Trafficking of Kv2.1 Channels to the Axon Initial Segment by a Novel Nonconventional Secretory Pathway

Research output: Contribution to journalJournal articleResearchpeer-review

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Trafficking of Kv2.1 Channels to the Axon Initial Segment by a Novel Nonconventional Secretory Pathway. / Jensen, Camilla Stampe; Watanabe, Shoji; Stas, Jeroen Ingrid; Klaphaak, Jessica; Yamane, Ayaka; Schmitt, Nicole; Olesen, Søren-Peter; Trimmer, James S; Rasmussen, Hanne Borger; Misonou, Hiroaki.

In: The Journal of neuroscience : the official journal of the Society for Neuroscience, Vol. 37, No. 48, 29.11.2017, p. 11523-11536.

Research output: Contribution to journalJournal articleResearchpeer-review

Harvard

Jensen, CS, Watanabe, S, Stas, JI, Klaphaak, J, Yamane, A, Schmitt, N, Olesen, S-P, Trimmer, JS, Rasmussen, HB & Misonou, H 2017, 'Trafficking of Kv2.1 Channels to the Axon Initial Segment by a Novel Nonconventional Secretory Pathway', The Journal of neuroscience : the official journal of the Society for Neuroscience, vol. 37, no. 48, pp. 11523-11536. https://doi.org/10.1523/JNEUROSCI.3510-16.2017

APA

Jensen, C. S., Watanabe, S., Stas, J. I., Klaphaak, J., Yamane, A., Schmitt, N., ... Misonou, H. (2017). Trafficking of Kv2.1 Channels to the Axon Initial Segment by a Novel Nonconventional Secretory Pathway. The Journal of neuroscience : the official journal of the Society for Neuroscience, 37(48), 11523-11536. https://doi.org/10.1523/JNEUROSCI.3510-16.2017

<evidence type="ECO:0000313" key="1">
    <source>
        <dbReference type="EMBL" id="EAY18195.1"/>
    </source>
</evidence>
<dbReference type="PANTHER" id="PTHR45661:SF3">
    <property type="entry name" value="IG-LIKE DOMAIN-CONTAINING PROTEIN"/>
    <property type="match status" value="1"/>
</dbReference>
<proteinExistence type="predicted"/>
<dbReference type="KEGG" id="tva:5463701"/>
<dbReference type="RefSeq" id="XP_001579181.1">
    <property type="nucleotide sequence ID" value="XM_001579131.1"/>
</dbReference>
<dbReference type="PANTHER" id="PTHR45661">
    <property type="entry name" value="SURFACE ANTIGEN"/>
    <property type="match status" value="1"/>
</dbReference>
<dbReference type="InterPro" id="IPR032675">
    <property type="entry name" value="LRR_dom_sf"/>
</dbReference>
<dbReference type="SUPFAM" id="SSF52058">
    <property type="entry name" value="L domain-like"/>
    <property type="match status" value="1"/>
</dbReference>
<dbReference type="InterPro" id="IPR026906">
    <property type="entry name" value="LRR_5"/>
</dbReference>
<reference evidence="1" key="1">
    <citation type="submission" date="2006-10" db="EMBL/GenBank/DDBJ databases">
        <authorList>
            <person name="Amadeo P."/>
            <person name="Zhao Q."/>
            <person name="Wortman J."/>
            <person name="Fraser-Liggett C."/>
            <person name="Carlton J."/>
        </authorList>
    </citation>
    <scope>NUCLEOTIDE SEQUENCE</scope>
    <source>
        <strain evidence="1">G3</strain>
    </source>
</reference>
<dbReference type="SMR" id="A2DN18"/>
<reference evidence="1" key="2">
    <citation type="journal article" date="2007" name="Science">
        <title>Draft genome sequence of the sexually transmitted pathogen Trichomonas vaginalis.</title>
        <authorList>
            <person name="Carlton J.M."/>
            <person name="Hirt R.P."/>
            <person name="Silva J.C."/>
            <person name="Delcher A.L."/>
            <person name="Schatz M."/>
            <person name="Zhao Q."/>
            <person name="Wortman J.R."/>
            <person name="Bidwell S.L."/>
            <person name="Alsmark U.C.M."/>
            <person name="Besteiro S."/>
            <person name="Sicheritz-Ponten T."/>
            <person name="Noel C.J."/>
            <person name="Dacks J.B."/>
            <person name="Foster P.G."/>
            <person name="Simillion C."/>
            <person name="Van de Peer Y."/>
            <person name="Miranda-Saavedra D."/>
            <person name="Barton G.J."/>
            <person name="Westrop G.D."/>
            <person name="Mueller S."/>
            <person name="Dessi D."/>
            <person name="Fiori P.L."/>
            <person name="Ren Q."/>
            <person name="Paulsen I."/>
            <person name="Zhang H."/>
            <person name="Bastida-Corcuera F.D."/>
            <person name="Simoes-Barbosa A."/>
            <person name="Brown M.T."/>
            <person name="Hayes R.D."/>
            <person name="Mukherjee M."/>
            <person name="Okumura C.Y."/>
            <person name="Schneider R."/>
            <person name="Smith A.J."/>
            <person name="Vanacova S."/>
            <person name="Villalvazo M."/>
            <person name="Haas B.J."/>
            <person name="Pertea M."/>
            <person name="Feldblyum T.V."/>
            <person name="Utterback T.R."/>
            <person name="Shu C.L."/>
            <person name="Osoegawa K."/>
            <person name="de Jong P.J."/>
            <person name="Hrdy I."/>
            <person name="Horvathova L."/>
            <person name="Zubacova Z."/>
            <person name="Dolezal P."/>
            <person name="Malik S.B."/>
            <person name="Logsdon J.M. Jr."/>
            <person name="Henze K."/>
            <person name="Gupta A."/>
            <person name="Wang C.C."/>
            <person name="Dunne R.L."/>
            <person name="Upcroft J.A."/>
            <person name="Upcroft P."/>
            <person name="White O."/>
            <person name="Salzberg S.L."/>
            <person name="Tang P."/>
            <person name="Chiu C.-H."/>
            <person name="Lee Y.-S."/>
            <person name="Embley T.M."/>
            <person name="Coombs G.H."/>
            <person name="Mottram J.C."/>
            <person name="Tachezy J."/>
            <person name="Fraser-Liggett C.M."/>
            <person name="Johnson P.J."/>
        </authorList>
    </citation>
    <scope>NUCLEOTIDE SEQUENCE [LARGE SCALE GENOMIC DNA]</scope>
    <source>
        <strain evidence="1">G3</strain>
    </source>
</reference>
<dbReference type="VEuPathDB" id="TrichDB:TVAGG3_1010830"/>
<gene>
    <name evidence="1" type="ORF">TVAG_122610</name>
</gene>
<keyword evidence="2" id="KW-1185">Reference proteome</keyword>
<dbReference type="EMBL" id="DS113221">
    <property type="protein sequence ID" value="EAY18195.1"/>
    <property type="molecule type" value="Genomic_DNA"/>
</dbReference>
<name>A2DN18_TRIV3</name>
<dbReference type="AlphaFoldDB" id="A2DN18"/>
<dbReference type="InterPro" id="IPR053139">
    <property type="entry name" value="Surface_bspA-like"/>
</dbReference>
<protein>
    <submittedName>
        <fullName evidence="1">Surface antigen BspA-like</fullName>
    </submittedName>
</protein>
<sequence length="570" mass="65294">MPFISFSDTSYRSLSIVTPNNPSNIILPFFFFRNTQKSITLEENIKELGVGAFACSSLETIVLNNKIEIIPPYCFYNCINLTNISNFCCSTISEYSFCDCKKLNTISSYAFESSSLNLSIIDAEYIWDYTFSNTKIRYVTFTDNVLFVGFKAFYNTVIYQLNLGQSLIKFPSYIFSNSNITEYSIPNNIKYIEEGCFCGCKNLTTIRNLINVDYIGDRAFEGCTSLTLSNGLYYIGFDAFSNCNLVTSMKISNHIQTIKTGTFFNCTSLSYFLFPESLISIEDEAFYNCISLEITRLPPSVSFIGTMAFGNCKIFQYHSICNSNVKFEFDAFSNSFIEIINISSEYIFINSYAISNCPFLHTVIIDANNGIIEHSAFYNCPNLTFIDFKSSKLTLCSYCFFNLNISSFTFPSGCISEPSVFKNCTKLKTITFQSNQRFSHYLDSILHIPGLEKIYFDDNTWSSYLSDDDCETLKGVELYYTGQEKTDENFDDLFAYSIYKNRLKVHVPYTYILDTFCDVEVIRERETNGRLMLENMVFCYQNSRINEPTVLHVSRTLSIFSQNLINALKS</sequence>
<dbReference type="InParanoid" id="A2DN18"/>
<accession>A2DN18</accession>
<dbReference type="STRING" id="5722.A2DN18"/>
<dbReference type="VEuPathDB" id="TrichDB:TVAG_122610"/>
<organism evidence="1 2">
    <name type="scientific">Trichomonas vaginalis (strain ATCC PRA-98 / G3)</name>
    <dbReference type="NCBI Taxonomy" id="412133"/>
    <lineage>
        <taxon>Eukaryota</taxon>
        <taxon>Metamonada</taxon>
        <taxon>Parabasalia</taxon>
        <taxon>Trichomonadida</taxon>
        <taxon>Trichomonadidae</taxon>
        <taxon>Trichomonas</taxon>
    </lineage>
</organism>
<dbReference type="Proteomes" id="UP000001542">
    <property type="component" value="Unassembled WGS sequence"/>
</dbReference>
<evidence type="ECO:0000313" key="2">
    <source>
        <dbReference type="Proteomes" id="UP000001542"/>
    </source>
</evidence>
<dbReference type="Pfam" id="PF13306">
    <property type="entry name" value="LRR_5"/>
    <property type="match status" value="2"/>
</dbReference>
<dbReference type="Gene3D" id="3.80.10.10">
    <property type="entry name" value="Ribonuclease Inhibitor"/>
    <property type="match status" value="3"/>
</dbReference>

Vancouver

Jensen CS, Watanabe S, Stas JI, Klaphaak J, Yamane A, Schmitt N et al. Trafficking of Kv2.1 Channels to the Axon Initial Segment by a Novel Nonconventional Secretory Pathway. The Journal of neuroscience : the official journal of the Society for Neuroscience. 2017 Nov 29;37(48):11523-11536. https://doi.org/10.1523/JNEUROSCI.3510-16.2017

Author

Jensen, Camilla Stampe ; Watanabe, Shoji ; Stas, Jeroen Ingrid ; Klaphaak, Jessica ; Yamane, Ayaka ; Schmitt, Nicole ; Olesen, Søren-Peter ; Trimmer, James S ; Rasmussen, Hanne Borger ; Misonou, Hiroaki. / Trafficking of Kv2.1 Channels to the Axon Initial Segment by a Novel Nonconventional Secretory Pathway. In: The Journal of neuroscience : the official journal of the Society for Neuroscience. 2017 ; Vol. 37, No. 48. pp. 11523-11536.

Bibtex

@article{19bd84423b5b405baf8ce46733f43ea0,
title = "Trafficking of Kv2.1 Channels to the Axon Initial Segment by a Novel Nonconventional Secretory Pathway",